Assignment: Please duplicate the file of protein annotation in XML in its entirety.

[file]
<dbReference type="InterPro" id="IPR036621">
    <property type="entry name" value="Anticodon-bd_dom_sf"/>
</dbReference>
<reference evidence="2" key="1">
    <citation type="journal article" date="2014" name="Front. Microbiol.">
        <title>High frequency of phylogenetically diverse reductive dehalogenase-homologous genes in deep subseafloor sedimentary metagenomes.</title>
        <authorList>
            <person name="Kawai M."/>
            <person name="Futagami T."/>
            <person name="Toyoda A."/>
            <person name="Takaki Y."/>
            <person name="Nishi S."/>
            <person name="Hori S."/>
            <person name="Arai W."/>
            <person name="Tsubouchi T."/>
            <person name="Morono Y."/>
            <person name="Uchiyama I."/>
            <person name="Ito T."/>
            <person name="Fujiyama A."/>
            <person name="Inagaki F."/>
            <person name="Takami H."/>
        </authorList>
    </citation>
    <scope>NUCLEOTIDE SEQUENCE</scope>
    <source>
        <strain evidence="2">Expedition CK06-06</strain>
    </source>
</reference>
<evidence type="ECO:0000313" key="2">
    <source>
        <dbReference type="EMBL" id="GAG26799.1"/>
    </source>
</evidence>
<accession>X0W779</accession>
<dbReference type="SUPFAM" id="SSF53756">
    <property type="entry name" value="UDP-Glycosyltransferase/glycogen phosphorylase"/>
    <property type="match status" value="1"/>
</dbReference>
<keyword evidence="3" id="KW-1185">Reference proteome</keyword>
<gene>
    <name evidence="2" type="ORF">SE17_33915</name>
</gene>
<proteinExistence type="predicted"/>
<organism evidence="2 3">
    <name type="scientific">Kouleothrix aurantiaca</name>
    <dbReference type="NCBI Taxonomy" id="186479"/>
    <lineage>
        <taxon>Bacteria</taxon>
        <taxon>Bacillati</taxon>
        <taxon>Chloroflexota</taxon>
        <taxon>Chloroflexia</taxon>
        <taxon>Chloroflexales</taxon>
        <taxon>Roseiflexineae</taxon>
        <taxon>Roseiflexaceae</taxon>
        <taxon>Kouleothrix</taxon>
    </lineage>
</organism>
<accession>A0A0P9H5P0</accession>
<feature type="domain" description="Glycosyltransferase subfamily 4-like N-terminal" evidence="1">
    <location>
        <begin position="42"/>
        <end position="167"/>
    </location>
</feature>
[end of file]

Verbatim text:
<dbReference type="InterPro" id="IPR036621">
    <property type="entry name" value="Anticodon-bd_dom_sf"/>
</dbReference>
<reference evidence="2" key="1">
    <citation type="journal article" date="2014" name="Front. Microbiol.">
        <title>High frequency of phylogenetically diverse reductive dehalogenase-homologous genes in deep subseafloor sedimentary metagenomes.</title>
        <authorList>
            <person name="Kawai M."/>
            <person name="Futagami T."/>
            <person name="Toyoda A."/>
            <person name="Takaki Y."/>
            <person name="Nishi S."/>
            <person name="Hori S."/>
            <person name="Arai W."/>
            <person name="Tsubouchi T."/>
            <person name="Morono Y."/>
            <person name="Uchiyama I."/>
            <person name="Ito T."/>
            <person name="Fujiyama A."/>
            <person name="Inagaki F."/>
            <person name="Takami H."/>
        </authorList>
    </citation>
    <scope>NUCLEOTIDE SEQUENCE</scope>
    <source>
        <strain evidence="2">Expedition CK06-06</strain>
    </source>
</reference>
<evidence type="ECO:0000313" key="2">
    <source>
        <dbReference type="EMBL" id="GAG26799.1"/>
    </source>
</evidence>
<accession>X0W779</accession>
<dbReference type="SUPFAM" id="SSF53756">
    <property type="entry name" value="UDP-Glycosyltransferase/glycogen phosphorylase"/>
    <property type="match status" value="1"/>
</dbReference>
<keyword evidence="3" id="KW-1185">Reference proteome</keyword>
<gene>
    <name evidence="2" type="ORF">SE17_33915</name>
</gene>
<proteinExistence type="predicted"/>
<organism evidence="2 3">
    <name type="scientific">Kouleothrix aurantiaca</name>
    <dbReference type="NCBI Taxonomy" id="186479"/>
    <lineage>
        <taxon>Bacteria</taxon>
        <taxon>Bacillati</taxon>
        <taxon>Chloroflexota</taxon>
        <taxon>Chloroflexia</taxon>
        <taxon>Chloroflexales</taxon>
        <taxon>Roseiflexineae</taxon>
        <taxon>Roseiflexaceae</taxon>
        <taxon>Kouleothrix</taxon>
    </lineage>
</organism>
<accession>A0A0P9H5P0</accession>
<feature type="domain" description="Glycosyltransferase subfamily 4-like N-terminal" evidence="1">
    <location>
        <begin position="42"/>
        <end position="167"/>
    </location>
</feature>